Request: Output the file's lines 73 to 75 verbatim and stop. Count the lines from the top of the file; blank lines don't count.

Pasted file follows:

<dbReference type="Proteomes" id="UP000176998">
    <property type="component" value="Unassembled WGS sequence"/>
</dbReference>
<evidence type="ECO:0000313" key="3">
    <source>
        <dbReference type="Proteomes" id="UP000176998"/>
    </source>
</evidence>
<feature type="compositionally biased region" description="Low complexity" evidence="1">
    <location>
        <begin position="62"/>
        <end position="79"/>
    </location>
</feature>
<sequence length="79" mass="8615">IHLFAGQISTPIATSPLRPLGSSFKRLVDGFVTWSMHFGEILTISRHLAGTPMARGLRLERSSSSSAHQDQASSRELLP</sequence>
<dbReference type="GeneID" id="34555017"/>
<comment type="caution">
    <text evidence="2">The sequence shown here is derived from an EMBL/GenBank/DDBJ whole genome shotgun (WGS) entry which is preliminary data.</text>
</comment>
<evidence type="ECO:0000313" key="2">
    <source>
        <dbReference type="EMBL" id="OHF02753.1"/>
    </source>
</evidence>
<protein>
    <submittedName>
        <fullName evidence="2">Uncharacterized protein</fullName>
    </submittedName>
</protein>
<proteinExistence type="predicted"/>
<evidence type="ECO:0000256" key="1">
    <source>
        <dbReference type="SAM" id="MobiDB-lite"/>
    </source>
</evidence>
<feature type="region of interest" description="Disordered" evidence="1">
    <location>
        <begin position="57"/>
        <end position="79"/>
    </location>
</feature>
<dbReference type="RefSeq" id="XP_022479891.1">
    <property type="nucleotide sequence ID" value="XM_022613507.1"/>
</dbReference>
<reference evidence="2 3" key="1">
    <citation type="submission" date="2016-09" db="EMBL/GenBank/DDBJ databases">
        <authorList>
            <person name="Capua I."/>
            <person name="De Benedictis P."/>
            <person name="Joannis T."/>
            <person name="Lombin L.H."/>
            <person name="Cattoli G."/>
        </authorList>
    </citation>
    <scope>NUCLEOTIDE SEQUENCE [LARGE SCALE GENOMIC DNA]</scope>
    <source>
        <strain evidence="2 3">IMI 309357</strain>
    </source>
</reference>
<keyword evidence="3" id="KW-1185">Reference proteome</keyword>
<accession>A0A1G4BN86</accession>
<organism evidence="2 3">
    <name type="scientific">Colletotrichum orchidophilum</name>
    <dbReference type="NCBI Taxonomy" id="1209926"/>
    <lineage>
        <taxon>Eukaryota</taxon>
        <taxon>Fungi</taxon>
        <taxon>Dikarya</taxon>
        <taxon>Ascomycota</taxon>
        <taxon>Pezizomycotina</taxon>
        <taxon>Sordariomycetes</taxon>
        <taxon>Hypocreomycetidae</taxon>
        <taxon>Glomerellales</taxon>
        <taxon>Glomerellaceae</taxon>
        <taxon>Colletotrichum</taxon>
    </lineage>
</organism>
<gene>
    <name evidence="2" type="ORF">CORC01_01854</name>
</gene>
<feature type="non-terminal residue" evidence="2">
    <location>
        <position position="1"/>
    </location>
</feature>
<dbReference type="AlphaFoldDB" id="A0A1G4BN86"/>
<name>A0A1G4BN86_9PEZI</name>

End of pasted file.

        <taxon>Glomerellales</taxon>
        <taxon>Glomerellaceae</taxon>
        <taxon>Colletotrichum</taxon>